I was walking behind a tourist near Main Street in Scottsdale last night as she remarked, “Look at those pretty pink petals on the ground.” Hmmm, I couldn’t quite gather the same enthusiasm for bougainvillea detritus accumulating on the sidewalk after a windy day.
My anecdote just goes to show that appreciation of nature, along with appreciation of art, is highly subjective. Maybe that explains the crowd at DeRubeis Fine Art of Metal, on Main Street near Scottsdale Road, where fans could meet artist Chris DeRubeis — who affects a punk-rock style and who boasts galleries in Las Vegas, Florida, Hawaii and other locales. His website says he has been recognized as “The Father of the Conceptual Movement.” (Really?) Although I could see the appeal of what he calls “abstract sensualism” in his paintings on metal, I could not bear to look at the fetishized nudes, especially the ones where exaggerated bosoms and tushies filled most of the composition.
I get that it’s “to each his/her own,” but I still did a sad dance outta there. Maybe I am over-dramatizing things, but does this growing hodgepodge of galleries along Main Street really reflect the direction that the Scottsdale art scene should take?
Happily, I could take refuge at Gebert Contemporary, across the street, where a group show called “Text not texting” cleverly brings together works that overtly or subtly incorporate text. The Britney Spears pillows by Peter Bugg are a hoot, just the kind of social commentary that elevates contemporary works to great art. And at the very back of the gallery, next to the Fritz Scholder painting “Purgatory,” in which a monstrous face is “tattooed” with the words “A Proclamation,” you can find a wonderful black-and-white photo by Elliott McDowell. Called “Fritz & Friend,” it shows Scholder in sunglasses with a buffalo, both of them in profile and facing the same way. I always suspected Scholder was that cool.The show continues to April 5, 2014.
Also in the vicinity and showing notable works is the Paul Scott Gallery, where the vibrantly colored landscapes of Larisa Aukon are on display. I also liked the semi-abstract landscapes by Toni Doilney, whose works play with patchwork shapes and colors. Her paintings are akin to looking through a broken kaleidoscope, but in a good way. Works by both artists can be seen through the summer in ongoing group shows.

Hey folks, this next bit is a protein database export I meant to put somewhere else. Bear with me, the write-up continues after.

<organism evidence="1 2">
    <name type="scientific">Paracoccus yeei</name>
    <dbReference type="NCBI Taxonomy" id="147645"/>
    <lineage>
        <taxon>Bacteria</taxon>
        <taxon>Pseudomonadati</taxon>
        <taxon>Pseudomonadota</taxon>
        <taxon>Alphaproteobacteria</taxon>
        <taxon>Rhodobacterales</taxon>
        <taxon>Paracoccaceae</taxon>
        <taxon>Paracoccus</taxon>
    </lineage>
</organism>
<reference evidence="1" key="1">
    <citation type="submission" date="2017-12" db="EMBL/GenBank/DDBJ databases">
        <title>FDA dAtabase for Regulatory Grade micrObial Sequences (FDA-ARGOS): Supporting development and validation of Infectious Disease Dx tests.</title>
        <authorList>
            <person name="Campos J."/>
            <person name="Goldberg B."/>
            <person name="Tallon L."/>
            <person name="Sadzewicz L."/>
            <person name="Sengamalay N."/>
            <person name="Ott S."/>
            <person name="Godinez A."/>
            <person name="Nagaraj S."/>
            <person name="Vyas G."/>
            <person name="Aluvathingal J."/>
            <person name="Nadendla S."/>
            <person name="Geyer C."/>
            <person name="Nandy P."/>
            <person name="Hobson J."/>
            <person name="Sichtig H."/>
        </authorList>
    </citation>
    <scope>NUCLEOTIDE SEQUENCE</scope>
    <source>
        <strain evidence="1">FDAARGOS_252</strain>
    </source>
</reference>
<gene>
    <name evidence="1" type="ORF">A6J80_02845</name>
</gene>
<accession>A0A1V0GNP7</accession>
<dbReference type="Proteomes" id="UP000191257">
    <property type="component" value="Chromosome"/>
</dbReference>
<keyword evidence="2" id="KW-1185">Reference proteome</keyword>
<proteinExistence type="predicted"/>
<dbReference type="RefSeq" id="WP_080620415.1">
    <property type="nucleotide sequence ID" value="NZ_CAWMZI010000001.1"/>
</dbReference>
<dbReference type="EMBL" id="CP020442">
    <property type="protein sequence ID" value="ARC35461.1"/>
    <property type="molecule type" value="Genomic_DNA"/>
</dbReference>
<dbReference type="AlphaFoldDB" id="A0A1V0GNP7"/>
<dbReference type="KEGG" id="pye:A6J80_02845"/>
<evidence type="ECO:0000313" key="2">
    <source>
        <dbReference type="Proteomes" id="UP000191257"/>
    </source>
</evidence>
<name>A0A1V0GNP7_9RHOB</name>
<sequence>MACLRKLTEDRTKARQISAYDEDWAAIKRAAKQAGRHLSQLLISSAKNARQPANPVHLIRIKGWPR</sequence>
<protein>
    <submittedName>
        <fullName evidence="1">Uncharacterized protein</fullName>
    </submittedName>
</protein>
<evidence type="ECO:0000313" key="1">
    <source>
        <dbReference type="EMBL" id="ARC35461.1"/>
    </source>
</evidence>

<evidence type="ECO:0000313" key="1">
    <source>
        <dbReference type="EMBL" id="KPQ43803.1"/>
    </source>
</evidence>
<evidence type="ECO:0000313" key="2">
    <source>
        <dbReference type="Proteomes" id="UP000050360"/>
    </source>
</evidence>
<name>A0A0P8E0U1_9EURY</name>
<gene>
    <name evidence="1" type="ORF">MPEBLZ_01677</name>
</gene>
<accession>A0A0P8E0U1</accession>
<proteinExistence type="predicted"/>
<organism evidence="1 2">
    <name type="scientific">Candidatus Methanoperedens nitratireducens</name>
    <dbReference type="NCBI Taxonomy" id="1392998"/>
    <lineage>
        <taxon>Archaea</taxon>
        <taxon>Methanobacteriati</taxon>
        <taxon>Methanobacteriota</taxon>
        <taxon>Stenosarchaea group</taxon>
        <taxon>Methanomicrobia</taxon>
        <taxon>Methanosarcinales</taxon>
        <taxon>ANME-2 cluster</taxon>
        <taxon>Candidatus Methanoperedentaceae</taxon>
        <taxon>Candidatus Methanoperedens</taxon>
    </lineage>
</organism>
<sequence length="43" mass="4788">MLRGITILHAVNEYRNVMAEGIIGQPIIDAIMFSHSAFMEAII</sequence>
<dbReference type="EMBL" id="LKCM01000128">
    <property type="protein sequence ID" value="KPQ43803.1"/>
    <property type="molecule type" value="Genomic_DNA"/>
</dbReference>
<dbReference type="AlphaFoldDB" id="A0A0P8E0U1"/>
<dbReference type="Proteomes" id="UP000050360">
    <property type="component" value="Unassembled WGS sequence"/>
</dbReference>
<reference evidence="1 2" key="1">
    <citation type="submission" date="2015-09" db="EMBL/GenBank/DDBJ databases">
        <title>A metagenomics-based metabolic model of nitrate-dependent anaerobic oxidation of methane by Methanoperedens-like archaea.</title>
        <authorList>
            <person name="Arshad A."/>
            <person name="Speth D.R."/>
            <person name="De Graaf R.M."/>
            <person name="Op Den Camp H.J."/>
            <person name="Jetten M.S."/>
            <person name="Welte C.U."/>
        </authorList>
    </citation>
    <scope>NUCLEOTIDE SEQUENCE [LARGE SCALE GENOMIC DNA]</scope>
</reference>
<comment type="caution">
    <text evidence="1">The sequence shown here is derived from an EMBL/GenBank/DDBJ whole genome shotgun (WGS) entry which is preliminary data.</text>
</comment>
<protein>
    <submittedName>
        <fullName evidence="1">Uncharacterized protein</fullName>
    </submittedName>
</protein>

Down the way, Tilt Gallery is showing unique photographs of the desert and of Lacock Abbey in England by Mark Osterman and France Scully Osterman, who have studied the work of William Henry Fox Talbot, the Englishman who basically invented the negative in the 1800s. The Ostermans used a box camera similar to what Talbot might have used and then developed large-scale prints with a gauzy but compelling quality.
But I am stalling as I get to my point as to why Scottsdale’s art scene makes me happy/sad: the Lisa Sette Gallery is moving! Believe me, I want to join the gallery in its happy dance as it makes its way to midtown Phoenix. But it’s a little sad to think that Marshall Way is losing yet another powerhouse in contemporary art. (See my recent post “Marshall Way: Dead or Alive?” at http://wp.me/p2vhX8-h )
The April/May 2014 Carrie Marill show will be the last show in the Scottsdale space, and it promises to be bittersweet. The new venue sounds fantastic, though — an Al Beadle-designed building with a Modernist aesthetic. The space is partially subterranean, which will make for a grand entry, and the outside of the building is being given a contemporary twist — a fabric wrap, which should be stunning when it is lit for evening events.
From the gallery’s press release this week:
“After 28 years in Scottsdale we are doing what we do best—leading/forging new territory,” remarks (Lisa) Sette. “We are gravitating to an up-and-coming energy in Midtown Phoenix, and have found just the right architectural gem to house the Gallery.” The building is at Third Street and Catalina Drive, which is easy walking distance from the light rail and not too far of a drive from the Phoenix Art Museum.
Bentley Gallery, south of Chase Field in the old Phoenix warehouse district, has made a successful transition from Marshall Way, and there is no reason to think that Lisa Sette can’t do the same. I will be adding the new gallery address to my destinations list, and I hope you will too.